This is a response to “Mennonite Genealogy and Racial Privilege” by Ben Goossen.
Darvin L. Martin
Ben Goossen convincingly explains that the development of Mennonite family research a century ago was at least partially motivated by a quest for “blood purity and racial hygiene” (“Mennonite Genealogy and Racial Privilege”). Bridging to the present, Goossen also asserts that these themes become exacerbated through the recent advent of DNA testing, “privileging the notion that Anabaptism is as much an inheritable trait as a religious conviction.” The implication is that interest in ancestry today continues to foster attitudes of exclusion and superiority, when in my experience the opposite can and should be true.
As a prime historic example, Goossen cites the Amish-Mennonite historian C. Z. Mast, who published a genealogy in 1911, and within it spent pages to express his thoughts of heredity, defending a position we now understand as white supremacist. [^1] What Mast articulated on paper, many and perhaps most of his contemporary Mennonites had also embraced, but were ill-equipped to write or to express in detail.
In a lengthy epilogue, Mast proposed that the same natural law exemplified by selecting physical vitality in breeding agricultural stock likewise applied to humans. He further projected that moral tendencies, in addition to outward form and features, were physically transmitted from parents to their children (747). Mast endorsed the responsibility of governments to convince their populations of the natural laws of heredity, selectively improving “human stock,” by implementing and enforcing regulations against endogamous marriage, and praised purposeful spousal selection as a means to reduce and ultimately eliminate undesirable characteristics and diseases, including blindness, tuberculous, curved legs, and mental handicaps (749).
Mast argued that the remarkable progress of his contemporary early twentieth-century Americans was the expected outcome of inheriting the vitality of the most successful men and women of the different nationalities of Europe. In contrast, he gave examples from other cultures where “divine displeasure is announced.” He cited Native Americans and other “ancient tribes and races of the Orient” having succumbed to severe inbreeding, causing “their physical and mental power [to have] melted into weakness” (748). He criticized the Catholic royalty in Spain and Portugal, concluding their congenital disorders were the product of pope-blessed marriages between princes and their nieces. He imprecated the emirs of Turkey for producing “simpletons and imbeciles,” as they have “intermarried so long and extensively [. . .] among those who revere the memory of the prophet” (749).
To use a common and necessary tag line of our time, it is not far-fetched to clearly report that Mast’s comments are the “textbook definition” of racism. Yet here we have them, published by our very own Mennonite Publishing House in 1911. In his defense, Mast had merely articulated the mainstream thoughts of the scientific and intellectual community of his time, with a directed passion to convince his Amish and Mennonite cousins to extend the tent a bit wider when looking for a spouse among the community. But his words also subsequently labeled the “other” communities as inexcusable for the very problems that he found in his own.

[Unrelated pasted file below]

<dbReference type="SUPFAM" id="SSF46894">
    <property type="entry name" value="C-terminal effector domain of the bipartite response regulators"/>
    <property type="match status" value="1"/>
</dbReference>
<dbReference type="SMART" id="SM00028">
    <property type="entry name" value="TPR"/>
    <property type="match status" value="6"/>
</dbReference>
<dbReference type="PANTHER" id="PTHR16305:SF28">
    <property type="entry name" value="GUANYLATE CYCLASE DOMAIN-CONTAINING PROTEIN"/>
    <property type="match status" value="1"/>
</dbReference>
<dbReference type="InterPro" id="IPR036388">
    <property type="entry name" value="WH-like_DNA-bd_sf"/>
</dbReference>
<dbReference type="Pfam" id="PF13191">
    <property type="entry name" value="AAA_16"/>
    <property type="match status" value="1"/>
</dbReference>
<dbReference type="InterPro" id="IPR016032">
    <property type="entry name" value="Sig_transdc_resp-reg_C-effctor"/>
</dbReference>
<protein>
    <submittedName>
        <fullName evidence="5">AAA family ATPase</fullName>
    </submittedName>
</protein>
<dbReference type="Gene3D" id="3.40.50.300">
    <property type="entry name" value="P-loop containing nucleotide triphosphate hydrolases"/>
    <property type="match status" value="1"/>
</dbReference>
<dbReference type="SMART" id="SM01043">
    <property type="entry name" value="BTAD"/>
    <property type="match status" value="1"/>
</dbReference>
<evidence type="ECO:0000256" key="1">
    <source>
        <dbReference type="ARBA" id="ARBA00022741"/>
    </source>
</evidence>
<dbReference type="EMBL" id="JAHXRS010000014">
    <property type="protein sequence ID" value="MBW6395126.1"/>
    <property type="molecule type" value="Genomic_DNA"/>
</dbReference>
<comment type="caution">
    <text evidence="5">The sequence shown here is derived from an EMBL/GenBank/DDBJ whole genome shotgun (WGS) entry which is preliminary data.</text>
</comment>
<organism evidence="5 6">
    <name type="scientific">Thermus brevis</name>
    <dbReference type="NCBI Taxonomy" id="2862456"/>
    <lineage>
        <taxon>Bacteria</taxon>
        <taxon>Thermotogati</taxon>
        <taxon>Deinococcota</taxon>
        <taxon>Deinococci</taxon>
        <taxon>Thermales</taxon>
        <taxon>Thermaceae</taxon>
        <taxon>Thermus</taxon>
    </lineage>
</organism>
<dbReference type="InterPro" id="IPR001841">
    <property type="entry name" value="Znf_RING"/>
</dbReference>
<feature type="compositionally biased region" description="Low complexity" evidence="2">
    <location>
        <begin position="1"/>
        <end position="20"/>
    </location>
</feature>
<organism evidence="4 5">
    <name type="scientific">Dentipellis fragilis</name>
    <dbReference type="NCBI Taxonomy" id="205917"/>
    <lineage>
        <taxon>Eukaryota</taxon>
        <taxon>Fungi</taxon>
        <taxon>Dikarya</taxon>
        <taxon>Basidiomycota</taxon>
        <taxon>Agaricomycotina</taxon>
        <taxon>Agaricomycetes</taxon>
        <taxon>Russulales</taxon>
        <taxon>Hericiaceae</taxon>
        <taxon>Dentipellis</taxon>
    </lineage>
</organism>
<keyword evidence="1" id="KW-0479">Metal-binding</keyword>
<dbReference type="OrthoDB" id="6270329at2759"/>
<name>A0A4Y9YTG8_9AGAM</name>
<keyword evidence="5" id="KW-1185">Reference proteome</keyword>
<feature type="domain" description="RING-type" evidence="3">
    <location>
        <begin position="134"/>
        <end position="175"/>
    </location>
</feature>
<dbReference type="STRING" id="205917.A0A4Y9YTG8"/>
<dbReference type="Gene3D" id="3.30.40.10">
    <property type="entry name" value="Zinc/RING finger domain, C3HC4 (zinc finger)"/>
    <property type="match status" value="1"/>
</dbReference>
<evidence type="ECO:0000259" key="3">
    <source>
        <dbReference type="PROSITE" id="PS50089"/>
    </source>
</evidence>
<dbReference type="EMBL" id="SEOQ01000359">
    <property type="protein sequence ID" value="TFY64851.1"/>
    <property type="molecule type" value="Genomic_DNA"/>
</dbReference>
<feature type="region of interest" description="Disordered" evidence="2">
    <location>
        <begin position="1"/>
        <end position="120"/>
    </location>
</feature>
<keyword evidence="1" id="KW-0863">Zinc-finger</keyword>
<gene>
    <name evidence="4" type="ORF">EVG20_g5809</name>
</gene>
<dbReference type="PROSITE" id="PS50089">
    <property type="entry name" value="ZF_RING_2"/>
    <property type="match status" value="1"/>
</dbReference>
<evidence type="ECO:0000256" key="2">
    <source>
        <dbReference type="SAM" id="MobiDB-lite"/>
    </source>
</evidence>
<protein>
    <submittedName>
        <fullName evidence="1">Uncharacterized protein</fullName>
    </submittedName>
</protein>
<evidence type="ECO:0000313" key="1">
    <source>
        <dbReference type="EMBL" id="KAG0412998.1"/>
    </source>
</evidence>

Goossen calls us to own the historic racism exhibited by Mast and his fellow Mennonite and Amish family researchers, as rightly we should. Just like those who descend from slave holders, those of us who are ethnic Mennonites have our own demons to expose. We cannot pretend that our ancestors thought of their whiteness as but one variety among many. Likewise, let’s not be haphazard in our attempt to separate family history research from racism, as this is no easy task. Especially when Mast and others have been intent on keeping these themes so tightly bound.
For myself, an honest account showcases that Mast’s supremacist ideas sit uncomfortably close to home. C. Z. Mast’s father was a first cousin to my great-great grandmother, Hannah Kurtz (1855-1937). They grew up in the same congregation along the upper reaches of the Conestoga River, just west of Morgantown, Pennsylvania. C. Z. lived on the farm of our common ancestor, Stephen Mast (1800-1868), two miles south of Morgantown.
Perhaps some of C. Z.’s prowess and detail towards family history found a home in my genes as well. I can relate. C. Z. was only in his mid-twenties when he wrote this history, and he certainly pursued it as a way to exercise his intellectual curiosity and differentiate himself from the expected mandate to become a farmer. C. Z. was well read, and ascribed to the basic understanding of genetics promoted in his day—that human genetics were understood as having an ideal, pure and original form; that we exhibit various stages of corruption from that pure form . . . and for some, in Mast’s warped view, the corruption is more extreme than in others.
This understanding, although now proven untrue, had filtered down through my family. Physical and mental problems were blamed on such corruption. My grandmother (the granddaughter of the Hannah Kurtz mentioned above) scolded her younger brother when in middle-age he fell in love with a woman and decided to marry. This brother was somewhat mentally and physically limited, had always lived with his parents, and was part of the Friendship Community program sponsored by Mennonites in Lancaster for handicapped individuals.